Black Panther Woman
Director: Rachel Perkins, Documentary, 53 min, Australia, 2014
What began as a straightforward story, recounting the Black Panther Party in Australia, slowly revealed
itself as something more. My friendship with Marlene Cummins goes back twenty years. But I never knew
the stories she held within her. The film began about five years ago when I offered to help Marlene prepare to pitch her idea for a documentary about the Black Panthers. We got together and she began to tell me her story.
Over a week, the stories unravelled from deep within her. I soon realised that Marlene had a very personal and
controversial story to tell if she had the courage to do so, and that I wanted to help her tell it.
It is a story that resonates with me. As a child I grew up surrounded by people in the Aboriginal rights
movement. My life’s work has been dedicated to telling the stories of my people through film. When I
realised that this story might turn a critical eye on leadership within the movement, I had to seriously
consider the repercussions and the risk that it would appear we were ‘bringing down the movement’. I
talked to my family and sought advice from Indigenous leaders along the way, notably Sam Watson and
Jenny Munro. They both felt that the Aboriginal movement was mature enough to apply the same critical
eye to itself that it applied to those it has struggled against.
So we began, choosing not to write a script, but to allow the film to evolve as an observational narrative,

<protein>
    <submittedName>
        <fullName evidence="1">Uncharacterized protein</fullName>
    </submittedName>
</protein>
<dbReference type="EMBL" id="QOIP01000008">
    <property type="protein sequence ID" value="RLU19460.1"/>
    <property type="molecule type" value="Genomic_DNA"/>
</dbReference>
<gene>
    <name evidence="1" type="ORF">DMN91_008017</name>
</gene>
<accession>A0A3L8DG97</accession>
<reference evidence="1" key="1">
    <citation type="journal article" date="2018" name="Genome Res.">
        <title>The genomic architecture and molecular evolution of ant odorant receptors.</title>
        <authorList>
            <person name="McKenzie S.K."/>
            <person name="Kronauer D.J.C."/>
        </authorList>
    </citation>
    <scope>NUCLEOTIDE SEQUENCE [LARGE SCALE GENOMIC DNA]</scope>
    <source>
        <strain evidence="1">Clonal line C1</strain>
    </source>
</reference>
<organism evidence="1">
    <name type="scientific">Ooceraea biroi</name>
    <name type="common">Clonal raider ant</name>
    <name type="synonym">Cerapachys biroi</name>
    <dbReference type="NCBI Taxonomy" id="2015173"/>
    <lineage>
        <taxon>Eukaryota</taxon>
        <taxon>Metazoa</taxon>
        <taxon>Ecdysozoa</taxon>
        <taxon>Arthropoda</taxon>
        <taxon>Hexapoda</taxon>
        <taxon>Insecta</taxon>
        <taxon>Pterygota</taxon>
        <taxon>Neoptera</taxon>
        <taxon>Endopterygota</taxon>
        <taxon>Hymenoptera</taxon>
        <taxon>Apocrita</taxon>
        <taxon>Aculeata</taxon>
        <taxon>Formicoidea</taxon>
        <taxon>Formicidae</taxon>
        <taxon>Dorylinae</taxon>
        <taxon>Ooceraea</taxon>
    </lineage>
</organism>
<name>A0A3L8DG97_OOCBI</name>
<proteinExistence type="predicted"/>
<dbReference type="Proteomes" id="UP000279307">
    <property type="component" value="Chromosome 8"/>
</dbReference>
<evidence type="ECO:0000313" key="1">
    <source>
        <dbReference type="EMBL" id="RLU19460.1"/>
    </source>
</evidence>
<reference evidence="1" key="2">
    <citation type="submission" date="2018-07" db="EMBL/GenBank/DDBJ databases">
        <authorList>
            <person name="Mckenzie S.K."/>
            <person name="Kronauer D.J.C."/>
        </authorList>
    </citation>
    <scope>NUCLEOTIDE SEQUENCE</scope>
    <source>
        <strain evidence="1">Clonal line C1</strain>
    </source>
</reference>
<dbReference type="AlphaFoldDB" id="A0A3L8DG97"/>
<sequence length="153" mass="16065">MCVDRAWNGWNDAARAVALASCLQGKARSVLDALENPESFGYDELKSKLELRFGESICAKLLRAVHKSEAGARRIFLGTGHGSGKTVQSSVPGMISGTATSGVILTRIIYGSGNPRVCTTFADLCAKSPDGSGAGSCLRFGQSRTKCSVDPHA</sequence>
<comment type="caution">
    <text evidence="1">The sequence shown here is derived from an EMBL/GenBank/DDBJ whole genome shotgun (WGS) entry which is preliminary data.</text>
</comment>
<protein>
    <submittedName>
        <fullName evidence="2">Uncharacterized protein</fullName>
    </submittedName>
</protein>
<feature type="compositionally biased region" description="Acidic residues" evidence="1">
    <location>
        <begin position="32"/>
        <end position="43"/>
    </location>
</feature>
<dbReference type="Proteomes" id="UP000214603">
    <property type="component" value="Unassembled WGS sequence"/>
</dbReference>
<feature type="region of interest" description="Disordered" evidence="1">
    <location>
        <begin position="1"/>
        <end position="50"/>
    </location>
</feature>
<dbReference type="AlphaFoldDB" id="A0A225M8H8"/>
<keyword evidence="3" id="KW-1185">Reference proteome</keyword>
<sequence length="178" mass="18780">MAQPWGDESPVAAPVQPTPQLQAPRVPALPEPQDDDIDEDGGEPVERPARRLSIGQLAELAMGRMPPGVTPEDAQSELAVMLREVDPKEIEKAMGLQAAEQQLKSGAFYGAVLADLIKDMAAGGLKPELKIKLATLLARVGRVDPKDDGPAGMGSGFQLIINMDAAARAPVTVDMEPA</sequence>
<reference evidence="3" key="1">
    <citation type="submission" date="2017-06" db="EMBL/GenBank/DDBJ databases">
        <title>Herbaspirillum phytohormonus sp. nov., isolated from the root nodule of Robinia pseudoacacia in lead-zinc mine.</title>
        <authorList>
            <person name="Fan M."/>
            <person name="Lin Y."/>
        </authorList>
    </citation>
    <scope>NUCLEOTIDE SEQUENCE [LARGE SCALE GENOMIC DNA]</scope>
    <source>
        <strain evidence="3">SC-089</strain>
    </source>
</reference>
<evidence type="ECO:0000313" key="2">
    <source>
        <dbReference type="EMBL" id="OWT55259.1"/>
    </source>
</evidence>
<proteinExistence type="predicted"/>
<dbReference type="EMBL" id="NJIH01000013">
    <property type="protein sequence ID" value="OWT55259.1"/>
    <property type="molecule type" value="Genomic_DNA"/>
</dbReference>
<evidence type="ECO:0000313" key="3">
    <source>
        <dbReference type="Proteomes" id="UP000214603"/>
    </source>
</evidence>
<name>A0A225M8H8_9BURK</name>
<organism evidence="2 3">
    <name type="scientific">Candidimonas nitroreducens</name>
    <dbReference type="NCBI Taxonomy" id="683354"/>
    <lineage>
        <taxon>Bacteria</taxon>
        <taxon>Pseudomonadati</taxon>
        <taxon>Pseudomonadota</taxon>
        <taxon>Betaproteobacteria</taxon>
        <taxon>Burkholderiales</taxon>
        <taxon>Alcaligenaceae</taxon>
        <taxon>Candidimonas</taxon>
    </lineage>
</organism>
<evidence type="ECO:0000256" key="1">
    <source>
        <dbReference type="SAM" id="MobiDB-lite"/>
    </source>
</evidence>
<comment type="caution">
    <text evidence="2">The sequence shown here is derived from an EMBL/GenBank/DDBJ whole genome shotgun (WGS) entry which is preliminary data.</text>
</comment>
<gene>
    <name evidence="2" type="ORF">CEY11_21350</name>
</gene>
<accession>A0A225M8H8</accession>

threaded with Marlene’s history. Marlene had some key rules she wanted to follow. That the film should be
honest about her and who she was. That it would only be told by people who were intimately involved at
the time. That it would be her story and that she would not speak on behalf of anyone else. The outcome
is a very personal story, of Marlene’s experiences and of her survival. There are many more stories within
her life that could not be told within the time constraints of a one hour film. They are extraordinary and
made more so by Marlene’s positive attitude to making the best she can of her life. It will perhaps only be
told in the complexity and detail it deserves when Marlene publishes her autobiography.
This film, like all the films I have worked on to date, is intended for an Aboriginal audience first. But the
premise of the film is relevant for all. To have a fair and just society, we must have leadership with integrity.]
Courtesy of the Australian High Commission in South Africa
Name Black Panther Woman
Date Sun 20 Aug 15:30